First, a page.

This is the second post in Affair of the Heart, a series that takes place at the intersection of a highly-experienced science writer and the medical system.
A few months after my brother almost died from an aortic dissection, when his aorta began to break down right where it emerges from the heart, I was in the office of a respected Washington cardiologist to get myself checked out.
He ordered a stress test, which I completed with no sign of any problems—I was a dedicated runner, after all. But when I asked him whether a stress test would indicate precursors to aortic dissection, he agreed it probably wouldn’t. That would require an echocardiogram—ultrasound imaging that shows the structure of the heart and aorta and, thanks to the Doppler effect, displays the flow of blood through the heart chambers and major blood vessels in hues of red and blue. It so happened that an echo machine was available in his office at that moment, so I had the procedure there and then. The cardiologist left to see another patient, saying he would be very surprised if the echocardiogram showed any abnormalities.
The next morning, however, he called to say the imaging had turned up something: a mild dilation of the aortic root. He prescribed a beta blocker, a drug that lowers blood pressure, slows the heart rate, and reduces the strength of the heart’s contraction, relieving some of the stress on the aortic root. And he recommended a follow-up echocardiogram in 6 months.
The follow-up echo apparently showed little or no change, and another one a year later also showed no further dilation. So I became complacent. I let the time between supposedly annual imaging stretch out a couple of years–or more.
And my attitude didn’t change when, in 2008, my brother discovered that my paternal grandmother’s death certificate listed “ruptured aorta” as the cause of death. That set my brother and me wondering about my father’s death in 1981, at the age of 67. He suffered what was diagnosed as a heart attack, but no autopsy was performed. My mother’s description of his demise soon after it occurred, we now realized, had some of the hallmarks of an aortic dissection. It was beginning to sound like a family affliction.
Even then, I remained complacent. Surprisingly, I didn’t go into my usual reporter mode. Why not? Denial? Hubris? Negligence? Probably all of the above. But there was another factor: I had little rapport with the cardiologist I was seeing. He would breeze in and out of office visits, sometimes with a student in tow, and rarely spent more than a few minutes talking to me. Aside from the day after my first visit, when he told me I had a mildly dilated aortic root, he didn’t discuss test results with me; his office simply notified my primary care physician. There seemed to be no urgency, so I let the time between appointments lapse even further. Yet I will never understand why I didn’t once revert to type, call up Google, and start asking questions.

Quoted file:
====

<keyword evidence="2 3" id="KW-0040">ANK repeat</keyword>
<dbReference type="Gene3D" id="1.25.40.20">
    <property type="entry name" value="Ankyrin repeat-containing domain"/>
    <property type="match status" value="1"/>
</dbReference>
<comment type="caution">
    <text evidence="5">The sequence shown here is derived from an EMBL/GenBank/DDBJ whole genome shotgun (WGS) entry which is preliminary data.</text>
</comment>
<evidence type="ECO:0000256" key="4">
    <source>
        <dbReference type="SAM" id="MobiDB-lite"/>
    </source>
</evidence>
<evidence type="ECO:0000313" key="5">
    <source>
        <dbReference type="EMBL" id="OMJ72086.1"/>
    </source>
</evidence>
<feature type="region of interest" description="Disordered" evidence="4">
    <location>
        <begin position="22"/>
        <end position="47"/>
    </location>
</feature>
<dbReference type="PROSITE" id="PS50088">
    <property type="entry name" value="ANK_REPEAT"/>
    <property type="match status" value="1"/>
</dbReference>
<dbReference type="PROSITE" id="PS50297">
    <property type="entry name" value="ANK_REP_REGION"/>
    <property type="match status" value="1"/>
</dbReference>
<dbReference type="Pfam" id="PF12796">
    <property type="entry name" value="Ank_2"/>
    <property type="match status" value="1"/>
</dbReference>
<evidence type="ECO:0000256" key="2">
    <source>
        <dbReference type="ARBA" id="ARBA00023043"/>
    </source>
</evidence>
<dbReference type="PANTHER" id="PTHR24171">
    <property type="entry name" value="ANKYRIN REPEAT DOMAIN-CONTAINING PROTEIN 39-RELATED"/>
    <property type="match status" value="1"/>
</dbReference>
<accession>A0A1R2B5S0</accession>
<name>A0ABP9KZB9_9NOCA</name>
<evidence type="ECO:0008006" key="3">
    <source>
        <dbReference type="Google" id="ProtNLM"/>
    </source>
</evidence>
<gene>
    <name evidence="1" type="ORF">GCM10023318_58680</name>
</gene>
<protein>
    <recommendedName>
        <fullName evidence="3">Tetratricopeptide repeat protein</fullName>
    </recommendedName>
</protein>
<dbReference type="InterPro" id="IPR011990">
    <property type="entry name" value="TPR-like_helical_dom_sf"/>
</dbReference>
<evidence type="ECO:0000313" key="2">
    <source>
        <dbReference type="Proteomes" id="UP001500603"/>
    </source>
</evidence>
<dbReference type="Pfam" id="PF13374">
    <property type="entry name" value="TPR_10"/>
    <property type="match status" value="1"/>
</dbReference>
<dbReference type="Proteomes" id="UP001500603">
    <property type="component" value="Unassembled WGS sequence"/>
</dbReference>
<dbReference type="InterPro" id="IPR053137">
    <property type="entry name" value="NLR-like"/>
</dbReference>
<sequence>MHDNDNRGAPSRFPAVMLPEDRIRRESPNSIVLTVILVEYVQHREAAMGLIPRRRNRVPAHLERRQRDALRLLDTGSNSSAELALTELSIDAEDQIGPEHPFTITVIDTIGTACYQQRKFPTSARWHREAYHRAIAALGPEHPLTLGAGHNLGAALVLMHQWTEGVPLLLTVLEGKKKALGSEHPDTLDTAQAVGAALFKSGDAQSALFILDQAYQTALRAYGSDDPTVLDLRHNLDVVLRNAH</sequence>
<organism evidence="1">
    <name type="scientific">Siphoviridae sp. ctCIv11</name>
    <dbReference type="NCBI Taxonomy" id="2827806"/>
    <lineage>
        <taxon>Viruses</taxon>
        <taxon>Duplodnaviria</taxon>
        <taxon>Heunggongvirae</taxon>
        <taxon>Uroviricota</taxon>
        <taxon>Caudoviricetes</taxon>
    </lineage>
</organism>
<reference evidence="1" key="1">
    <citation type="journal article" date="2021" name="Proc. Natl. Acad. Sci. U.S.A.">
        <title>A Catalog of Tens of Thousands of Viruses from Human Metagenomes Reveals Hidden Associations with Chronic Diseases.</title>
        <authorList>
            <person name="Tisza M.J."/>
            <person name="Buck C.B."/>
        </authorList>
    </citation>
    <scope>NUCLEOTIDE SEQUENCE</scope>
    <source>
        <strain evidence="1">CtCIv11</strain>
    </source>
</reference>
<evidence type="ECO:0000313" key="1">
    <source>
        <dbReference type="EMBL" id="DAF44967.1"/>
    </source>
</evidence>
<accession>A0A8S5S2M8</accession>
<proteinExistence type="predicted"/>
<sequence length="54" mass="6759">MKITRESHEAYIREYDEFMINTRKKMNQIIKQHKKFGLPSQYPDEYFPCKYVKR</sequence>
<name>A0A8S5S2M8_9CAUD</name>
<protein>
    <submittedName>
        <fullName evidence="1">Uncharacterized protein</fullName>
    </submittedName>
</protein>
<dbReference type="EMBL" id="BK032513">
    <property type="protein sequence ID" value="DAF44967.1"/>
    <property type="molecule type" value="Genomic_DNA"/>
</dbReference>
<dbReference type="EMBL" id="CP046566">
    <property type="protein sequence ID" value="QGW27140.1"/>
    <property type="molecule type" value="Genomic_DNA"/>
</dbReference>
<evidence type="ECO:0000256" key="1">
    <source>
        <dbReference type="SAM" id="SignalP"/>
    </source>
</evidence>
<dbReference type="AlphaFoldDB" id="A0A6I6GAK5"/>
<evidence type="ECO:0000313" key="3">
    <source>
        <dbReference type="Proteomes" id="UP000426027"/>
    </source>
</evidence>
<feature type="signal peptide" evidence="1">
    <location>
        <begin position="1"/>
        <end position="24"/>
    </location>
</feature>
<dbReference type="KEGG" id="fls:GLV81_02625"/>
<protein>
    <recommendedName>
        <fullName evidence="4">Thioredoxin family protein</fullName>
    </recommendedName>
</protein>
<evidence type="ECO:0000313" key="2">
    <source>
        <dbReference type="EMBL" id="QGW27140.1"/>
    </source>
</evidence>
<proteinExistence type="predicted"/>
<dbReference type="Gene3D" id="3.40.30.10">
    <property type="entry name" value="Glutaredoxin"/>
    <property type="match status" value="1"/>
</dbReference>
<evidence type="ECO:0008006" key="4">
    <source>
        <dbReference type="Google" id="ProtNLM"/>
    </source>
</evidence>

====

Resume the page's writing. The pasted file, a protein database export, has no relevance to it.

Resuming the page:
Last year, when I retired and moved from Washington, DC, to Lewes, Delaware, my primary care physician urged me to sign up with a cardiologist in the Lewes area. Fortunately, I followed his advice. I made an appointment with Rob Myers, a young cardiologist who was highly recommended by a friend, a retired cardiologist himself.
I explained my family history of aortic catastrophes and told Dr. Myers I had been diagnosed more than a decade ago with a mildly dilated aortic root. He thought it was time for another echocardiogram, and he kindly refrained from pointing out that several years had elapsed since my last supposedly annual checkup. The echo results jolted me out of my complacency.
The aortic root enlargement was now moderate. It had grown to a diameter of 4.5 centimeters. Normal for a man my size would be around 3 to 3.5 centimeters. How fast it had expanded wasn’t known because my previous cardiologist’s office hadn’t sent any records. At that point, Dr. Myers recommended an MRI, which provides a higher resolution view of the heart and aorta, and I finally went into science reporter mode.
The MRI provided no reassurance. The enlargement was 4.9 centimeters at the aortic root, tapering to 4.1 centimeters midway between the heart and the aortic arch, the region where the carotid arteries branch off to the brain and the aorta does a U-turn to transport blood to the rest of the body.
The rule of thumb among aortic disease specialists, enshrined in international guidelines published in 2010, is that surgery should be considered when the diameter of an aortic aneurysm reaches 5.0 to 5.5 centimeters. At that point, the risks of aortic dissection or rupture begin to outweigh the risks associated with the surgery to replace the damaged aorta.
It was time, Dr. Myers said, to see a specialist, someone who has dealt with many aortic aneurysms.
This is the second in a series. The next one comes in a week, next Monday, 10/20: Facing Reality, Finally
Colin Norman has been a science journalist for more than 40 years. He is the former news editor for Science magazine and currently lives in Lewes, Delaware.
Photos: anatomy of the heart, anterior aspect, with blood vessels -s Medical Art Service, Munich; computer artwork showing the heart with embedded rusting cogs — Spooky Pooka; both photos via the amazing collection at Wellcome Images